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Embed code for: Fine Arts vs. Sports Budget Essay
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Lets reevaluate the fine arts and sports budgets for schooling.
Schools are meant to teach their students that there are things just as—if not more—important than sports. Academics. Creativity. Fine arts. However, their budgets tend to state otherwise. Schools should begin to invest equal amounts of money for both sports and fine arts in order to get a greater amount of people involved in 'the arts'. Doing this would be miraculous because the arts offer more scholarships, are a major motivator for students to go to school, and have a wider variety of extracurriculars.
It is well-known that sports scholarships are immensely difficult to earn
and just as rarely given out, but in the fine arts this is not nearly as much of an issue. For instance, according to
http://www.ncaa.orgwww.ncaa.org, " About two percent of high school athletes are awarded some form of athletic scholarship to compete in college." This revealed number is far below average and does not even account for those who go on to play professionally. If only this meager amount of students get scholarships we should not be pouring so much money into school sport budgets. Instead we can transfer that money to a field that produces more and more graduates this year: the fine arts. Also,
http://www.ncaa.orgwww.ncaa.org states, " Fewer than two percent of NCAA student-athletes go on to be professional athletes. In reality, most student-athletes depend on academics to prepare them for life after college." Now that this fact is out in the air we can precisely see how many student-athletes apply their 'athlete' title to their life. It makes no sense to dump an excessive amount of money into sports if so little athletes are going to use those skills in the future. By lowering funding for sports and raising the funding for fine arts, more students will be able to join the arts, get scholarships, and purse a creative career.
Another reason the fine arts budget should be raised is because many children have a strong depreciation for school, but the fine arts motivates these kids to wake up each day with a reason to go and a sense of purpose that is scarcely found. www.edutopia.org explains, "Arts earning can also improve motivation, concentration, confidence, and teamwork." Of course every person is different and motivated by different things, however many people are motivated by the arts. Imagine all the more people that would be motivated if the fine arts had a larger budget.
http://www.katyisd.orgwww.katyisd.org even states, "The fine arts also provide learners with non-academic benefits such as promoting self-esteem, motivation, aesthetic awareness, cultural exposure, creativity, improved emotional expression, as well as social harmony and appreciation of diversity." All of these things listed obviously add to the motivation, but most importantly they help students become better people in general.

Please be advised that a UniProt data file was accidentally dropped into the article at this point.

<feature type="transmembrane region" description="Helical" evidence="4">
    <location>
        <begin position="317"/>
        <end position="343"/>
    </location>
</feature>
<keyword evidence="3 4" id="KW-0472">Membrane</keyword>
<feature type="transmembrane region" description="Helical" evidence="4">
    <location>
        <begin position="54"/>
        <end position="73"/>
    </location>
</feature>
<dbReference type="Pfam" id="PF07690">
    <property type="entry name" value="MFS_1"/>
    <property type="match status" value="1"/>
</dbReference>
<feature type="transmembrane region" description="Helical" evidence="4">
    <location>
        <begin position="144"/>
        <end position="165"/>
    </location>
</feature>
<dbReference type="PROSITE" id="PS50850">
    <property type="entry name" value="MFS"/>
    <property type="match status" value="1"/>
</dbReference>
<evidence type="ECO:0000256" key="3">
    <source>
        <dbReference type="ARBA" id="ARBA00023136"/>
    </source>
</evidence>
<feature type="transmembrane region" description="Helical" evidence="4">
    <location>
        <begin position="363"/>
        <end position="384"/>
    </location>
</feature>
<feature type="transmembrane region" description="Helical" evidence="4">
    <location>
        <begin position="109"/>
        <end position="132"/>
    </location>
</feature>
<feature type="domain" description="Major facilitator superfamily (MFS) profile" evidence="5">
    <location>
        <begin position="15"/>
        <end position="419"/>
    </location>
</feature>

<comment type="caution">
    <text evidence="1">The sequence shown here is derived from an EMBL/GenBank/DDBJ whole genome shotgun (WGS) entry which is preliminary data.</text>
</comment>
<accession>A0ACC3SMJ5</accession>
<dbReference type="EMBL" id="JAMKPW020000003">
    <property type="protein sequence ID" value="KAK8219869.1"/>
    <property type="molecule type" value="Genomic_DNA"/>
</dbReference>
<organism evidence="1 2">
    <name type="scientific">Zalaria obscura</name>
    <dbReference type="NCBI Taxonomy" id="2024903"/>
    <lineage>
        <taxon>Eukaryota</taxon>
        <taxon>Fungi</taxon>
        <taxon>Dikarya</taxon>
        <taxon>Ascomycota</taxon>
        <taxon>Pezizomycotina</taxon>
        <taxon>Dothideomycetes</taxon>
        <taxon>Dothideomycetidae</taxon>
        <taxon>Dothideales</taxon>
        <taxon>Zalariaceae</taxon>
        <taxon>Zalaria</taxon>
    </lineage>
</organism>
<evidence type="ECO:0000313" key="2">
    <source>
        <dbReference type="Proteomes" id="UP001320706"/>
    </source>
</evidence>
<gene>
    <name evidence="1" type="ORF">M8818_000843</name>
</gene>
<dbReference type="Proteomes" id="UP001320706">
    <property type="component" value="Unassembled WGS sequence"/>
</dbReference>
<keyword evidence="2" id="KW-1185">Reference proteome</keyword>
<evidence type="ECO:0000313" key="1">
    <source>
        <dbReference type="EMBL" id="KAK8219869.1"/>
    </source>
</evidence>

Lastly, the fine arts offer more extracurriculars than sports, so it makes sense that the arts deserve a larger budget. For instance, Boswell High School—located in Saginaw, Texas—offered twenty-nine various fine arts courses for the 2016-2017 school year. These classes ranged from on-level to AP and were available for all grade levels. On the other hand, the school offered only seventeen different athletic/physical education courses. This information and the fact that sports receive a much greater budget do not line up. With more courses, the arts should have more money to spend than sports, or at least an equal amount. Additionally, Northwest High School offered thirty-one fine arts courses and twenty-four athletic/physical education in the school year of 2016-2017. This data once again shows how unevenly budget money is being spread out. If all of these fine art extracurriculars got more funding, societies would begin to take more of a notice and realize that the arts are just as valuable as sports. With this, creativity will no longer be stuck in the shadows of competition.
All in all, fine arts easily deserve the same amount of funding that sports receive for a multitude of reasons. If things were already this way our world would be so different. More students would be at college becoming creative scholars, our culture's eyes would be opened because people are accepting rather than discriminative, and society would to correctly know that fine arts and creativity do matter in this world. Sadly, this idealistic society is not the one we live in today, actually it is more so the opposite. The idea that our world will be perfect and that someday soon we will all live in peace and harmony is unrealistic. However, this does not mean that we are unable to make our societies better—because we can. The first step in doing this is to bring equality to fine arts and sports by revising their budgets. In doing so, we can involve more students in the arts and show the world that creativity is vital to living.warded some form of athletic scholarship to compete in college." This revealed number is far below average and does not even account for those who go on to play professionally. If only this meager amount of students get scholarships we should not be pouring so much money into school sport budgets. Instead we can transfer that money to a field that produces more and more graduates this year: the fine arts. Also,
All in all, fine arts easily deserve the same amount of funding that sports receive for a multitude of reasons. If things were already this way our w